In mathematics, a limit is the value that a function “approaches” as the input approaches some value. Limits are essential to mathematical analysis and are used to define continuity, derivatives, and integrals. If we were to take the limit of service availability as service design approaches perfection, we would see that there were no unexpected outcomes during service transition – everything would behave exactly as expected thus eliminating the cost of unintended service disruptions due to change. The service would operate perfectly and incidents would be reduced to the happenstance where a component malfunctioned as expected MTBF. There would be no problems to identify workarounds or resolutions for. This would greatly increase service availability and performance and produce a substantial ROI.
Network instrumentation is another area where the design is seldom on target. Most networks are poorly instrumented until after they’ve grown to a point where the lack of visibility is causing problems. This applies to event management – what events are being trapped or logged, how those events are filtered, enriched, and/or suppressed in the event management system to provide the NOC with the most useful data. It also applies to performance management – what metrics are collected, how thresholds are set, how metrics are correlated to produce indicators useful to the consumers of that data. It also applies to traffic statistics such as Netflow or similar technologies. This should all be part of the network design from the beginning, because the network has to be maintained as part of the lifecycle.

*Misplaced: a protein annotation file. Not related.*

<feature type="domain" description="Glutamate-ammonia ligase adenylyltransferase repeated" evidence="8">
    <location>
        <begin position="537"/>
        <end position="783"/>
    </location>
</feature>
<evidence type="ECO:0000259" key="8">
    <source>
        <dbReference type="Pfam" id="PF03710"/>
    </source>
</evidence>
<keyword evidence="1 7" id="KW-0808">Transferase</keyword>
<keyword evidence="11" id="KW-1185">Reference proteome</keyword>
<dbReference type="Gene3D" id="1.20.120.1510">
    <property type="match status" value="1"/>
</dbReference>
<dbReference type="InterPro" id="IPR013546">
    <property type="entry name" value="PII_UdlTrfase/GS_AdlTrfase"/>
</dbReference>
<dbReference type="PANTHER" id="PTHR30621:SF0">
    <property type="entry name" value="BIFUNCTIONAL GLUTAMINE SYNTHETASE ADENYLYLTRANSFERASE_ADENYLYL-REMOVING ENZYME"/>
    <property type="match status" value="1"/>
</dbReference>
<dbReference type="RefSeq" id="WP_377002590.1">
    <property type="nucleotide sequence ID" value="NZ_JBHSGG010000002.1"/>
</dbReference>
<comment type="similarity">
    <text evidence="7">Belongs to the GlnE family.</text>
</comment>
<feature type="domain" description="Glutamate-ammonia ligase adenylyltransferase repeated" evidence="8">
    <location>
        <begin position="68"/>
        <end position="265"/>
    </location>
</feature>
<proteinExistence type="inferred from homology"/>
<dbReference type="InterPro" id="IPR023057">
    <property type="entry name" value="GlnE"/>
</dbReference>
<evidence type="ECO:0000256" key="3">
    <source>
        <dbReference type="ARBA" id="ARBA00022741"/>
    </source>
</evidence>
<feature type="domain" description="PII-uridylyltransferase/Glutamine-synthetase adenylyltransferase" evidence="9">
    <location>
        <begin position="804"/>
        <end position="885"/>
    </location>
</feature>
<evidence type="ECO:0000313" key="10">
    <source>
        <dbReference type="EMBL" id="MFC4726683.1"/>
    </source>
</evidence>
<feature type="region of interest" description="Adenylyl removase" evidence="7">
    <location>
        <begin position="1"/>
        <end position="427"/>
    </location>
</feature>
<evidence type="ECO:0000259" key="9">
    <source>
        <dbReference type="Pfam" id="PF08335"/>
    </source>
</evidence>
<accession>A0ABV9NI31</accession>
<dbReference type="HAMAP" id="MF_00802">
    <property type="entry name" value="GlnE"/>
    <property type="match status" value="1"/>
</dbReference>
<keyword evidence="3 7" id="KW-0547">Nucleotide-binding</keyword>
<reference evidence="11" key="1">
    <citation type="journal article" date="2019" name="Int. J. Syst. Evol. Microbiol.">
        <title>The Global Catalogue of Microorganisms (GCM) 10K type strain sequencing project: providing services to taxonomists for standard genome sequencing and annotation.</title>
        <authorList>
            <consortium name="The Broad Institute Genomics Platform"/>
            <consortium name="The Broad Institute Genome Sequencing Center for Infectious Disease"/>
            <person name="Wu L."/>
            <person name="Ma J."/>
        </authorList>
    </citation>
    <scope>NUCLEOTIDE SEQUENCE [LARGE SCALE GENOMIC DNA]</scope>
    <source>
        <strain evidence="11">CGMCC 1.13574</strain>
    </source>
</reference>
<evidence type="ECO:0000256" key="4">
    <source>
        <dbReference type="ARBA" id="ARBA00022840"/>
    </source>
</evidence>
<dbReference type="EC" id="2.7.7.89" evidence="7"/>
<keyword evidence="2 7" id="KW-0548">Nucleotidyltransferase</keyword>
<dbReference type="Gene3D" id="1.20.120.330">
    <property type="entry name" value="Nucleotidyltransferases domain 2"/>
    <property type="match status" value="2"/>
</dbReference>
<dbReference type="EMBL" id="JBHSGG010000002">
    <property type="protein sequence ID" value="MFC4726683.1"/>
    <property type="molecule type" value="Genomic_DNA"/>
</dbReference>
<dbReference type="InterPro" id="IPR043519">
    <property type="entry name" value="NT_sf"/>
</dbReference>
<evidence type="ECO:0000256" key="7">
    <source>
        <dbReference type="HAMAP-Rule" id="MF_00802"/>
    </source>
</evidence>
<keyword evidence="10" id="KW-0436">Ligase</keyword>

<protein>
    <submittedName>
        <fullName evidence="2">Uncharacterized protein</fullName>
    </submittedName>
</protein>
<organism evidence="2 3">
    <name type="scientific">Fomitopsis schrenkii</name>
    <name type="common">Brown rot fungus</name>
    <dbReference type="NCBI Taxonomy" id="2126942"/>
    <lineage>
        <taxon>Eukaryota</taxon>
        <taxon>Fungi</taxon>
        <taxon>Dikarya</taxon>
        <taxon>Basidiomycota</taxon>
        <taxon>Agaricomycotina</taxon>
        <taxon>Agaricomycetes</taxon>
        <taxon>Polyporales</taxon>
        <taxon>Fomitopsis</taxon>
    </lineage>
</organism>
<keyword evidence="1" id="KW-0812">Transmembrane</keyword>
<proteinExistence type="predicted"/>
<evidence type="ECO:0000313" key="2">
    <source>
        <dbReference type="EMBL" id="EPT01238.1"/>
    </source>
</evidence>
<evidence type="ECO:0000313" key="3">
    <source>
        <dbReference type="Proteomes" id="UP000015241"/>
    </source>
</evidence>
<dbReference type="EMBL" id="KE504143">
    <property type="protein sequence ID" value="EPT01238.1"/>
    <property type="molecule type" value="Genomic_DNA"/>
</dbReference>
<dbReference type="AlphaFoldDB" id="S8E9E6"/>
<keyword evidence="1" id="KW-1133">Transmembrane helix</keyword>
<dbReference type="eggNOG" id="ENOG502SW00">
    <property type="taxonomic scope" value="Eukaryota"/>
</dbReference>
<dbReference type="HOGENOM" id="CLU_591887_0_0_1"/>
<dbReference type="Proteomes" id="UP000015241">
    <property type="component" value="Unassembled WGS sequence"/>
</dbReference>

The service design aspect of the ITIL service lifecycle is greatly undervalued and often overlooked entirely. Take a look at what ITIL recommends should be in the Service Design Package – the topology is only one of many aspects of the design. Poorly executed service design results in increased costs due to unexpected service disruptions during service transition and decreased system availability due to flaws in the design. All these require additional effort to identify the problem, compensate for the service disruption, and the rework the design and execute the transition again.
A wise approach to ITSM is to expend the effort in service design rather than expending much more cost to deal with the fallout from a poorly designed network. The engineering staff should see themselves as having a key role in the service design process and know the value they contribute to the entire system lifecycle.